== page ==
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Kevin Feige Finally Opens Up About Martin Scorsese's Marvel Comments

Marty and Marvel are still fighting.

Legendary director Martin Scorsese, whose new film The Irishman is winning critical raves, infamously had a few choice words about the artistic merit of Marvel's cinematic universe back in November. In the weeks since, some of Scorsese's "New Hollywood" peers have come to his defense, while several of Marvel's luminaries have had their own choice words for the filmmaker. Now, in the midst of all of the  sniping, Marvel head honcho Kevin Feige has weighed in.

A bit of background: the whole brouhaha started when Scorsese was asked during a sitdown with Empire magazine whether he'd been able to catch up with the latest chapters of the wildly popular Marvel Cinematic Universe. "I tried, you know?" the director replied. "But that's not cinema." He then went on to compare Marvel flicks to theme park rides, seeming to insinuate that the actors who deigned to appear in such lowly productions were nothing but glorified Disneyland employees.

Since then, many parties — both involved and, you know, not — have stepped forward with their opinions of Scorsese's remarks, but until now, we had yet to hear from the King Geek himself. Feige, who was recently named Chief Creative Officer of Marvel Entertainment, finally broke his silence during a recent interview with The Hollywood Reporter.

When asked whether he agrees with Scorsese that superhero films are ultimately bad for cinema, Feige answered predictably. "I think that's not true. I think [Scorsese's remarks are] unfortunate," he said. "I think myself and everyone who works on these movies loves cinema, loves movies, loves going to the movies, loves to watch a communal experience in a movie theater full of people."

Feige also made the excellent point that Marvel is known for taking considerable risks in its films. "We did Civil War. We had our two most popular characters get into a very serious theological and physical altercation," he explained. "We killed half of our characters at the end of [Avengers: Infinity War]. I think it's fun for us to take our success and use it to take risks, and go [to] different places."

Finally, Feige reminded THR that ultimately, art is in the eye of the beholder, saying, "Everybody has a different definition of cinema. Everybody has a different definition of art. Everybody has a different definition of risk. Some people don't think [superhero films aren't] cinema. Everybody is entitled to their opinion. Everyone is entitled to repeat that opinion. Everyone is entitled to write op-eds about that opinion, and I look forward to what will happen next. But in the meantime, we're going to keep making movies."

The battle between Marty & Marvel rages on

Feige somewhat snarkily refers to the fact that in the wake of the continued uproar around his comments, Scorsese saw fit to double and even triple down with further public "clarifications," most recently penning an op-ed in the New York Times in which the director explained that his problem wasn't with Marvel movies in and of themselves, but with what he perceives as a squeezing out of more artistic fare in favor of endless big-budget blockbusters.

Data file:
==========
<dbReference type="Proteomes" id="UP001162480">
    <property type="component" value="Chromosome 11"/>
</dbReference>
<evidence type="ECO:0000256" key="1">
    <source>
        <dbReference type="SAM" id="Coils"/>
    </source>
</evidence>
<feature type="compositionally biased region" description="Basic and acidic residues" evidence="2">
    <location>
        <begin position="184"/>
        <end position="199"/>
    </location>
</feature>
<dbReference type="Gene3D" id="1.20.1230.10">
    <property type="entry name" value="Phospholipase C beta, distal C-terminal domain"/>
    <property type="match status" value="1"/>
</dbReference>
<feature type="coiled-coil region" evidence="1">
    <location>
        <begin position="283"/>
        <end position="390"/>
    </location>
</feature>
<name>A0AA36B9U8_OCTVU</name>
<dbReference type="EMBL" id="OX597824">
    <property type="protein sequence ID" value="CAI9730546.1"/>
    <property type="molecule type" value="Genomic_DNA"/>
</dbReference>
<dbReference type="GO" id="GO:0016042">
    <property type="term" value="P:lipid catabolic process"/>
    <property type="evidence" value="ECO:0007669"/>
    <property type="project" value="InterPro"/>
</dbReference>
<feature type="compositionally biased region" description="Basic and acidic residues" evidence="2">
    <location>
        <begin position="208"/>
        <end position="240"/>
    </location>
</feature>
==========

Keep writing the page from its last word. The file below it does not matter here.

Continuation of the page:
"You might ask, what's my problem? Why not just let superhero films and other franchise films be? The reason is simple," he wrote. "In many places around this country and around the world, franchise films are now your primary choice if you want to see something on the big screen. It's a perilous time in film exhibition, and there are fewer independent theaters than ever... And if you're going to tell me that it's simply a matter of supply and demand and giving the people what they want, I'm going to disagree. It's a chicken-and-egg issue. If people are given only one kind of thing and endlessly sold only one kind of thing, of course they're going to want more of that one kind of thing."

Scorsese should at least be given some points for attempting to explain his position, rather than simply trashing superhero films like his friend and peer Francis Ford Coppola, who went so far as to call Marvel movies "despicable." That comment in particular drew the ire of Disney CEO Bob Iger, who pointed out that this is a word usually reserved "for someone who has committed mass murder," before passionately defending the thousands of creatives who work on the films, topping off his remarks with, "If [Scorsese and Coppola] want to b***h about movies, it's certainly their right."

Marvel alumni from Nick Fury actor Samuel L. Jackson to Guardians of the Galaxy director James Gunn have also publicly come to the defense of the genre, with Gunn taking to Instagram to make perhaps the most salient point of all. 

"Many of our grandfathers thought all gangster movies were the same, often calling them 'despicable,'" Gunn wrote. "Some of our great grandfathers thought the same of westerns, and believed the films of John Ford, Sam Peckinpah, and Sergio Leone were all exactly the same... Superheroes are simply today's gangsters/cowboys/outer space adventurers. Some superhero films are awful, some are beautiful. Like westerns and gangster movies... not everyone will be able to appreciate them, even some geniuses. And that's okay."

It looks like this spat won't die down any time soon, especially considering that those involved seem determined to keep stoking the flames, so keep an eye out for yet another chapter in this inexplicably lengthy argument. Meanwhile, if you'll excuse us, we're going to go and watch Avengers: Endgame again.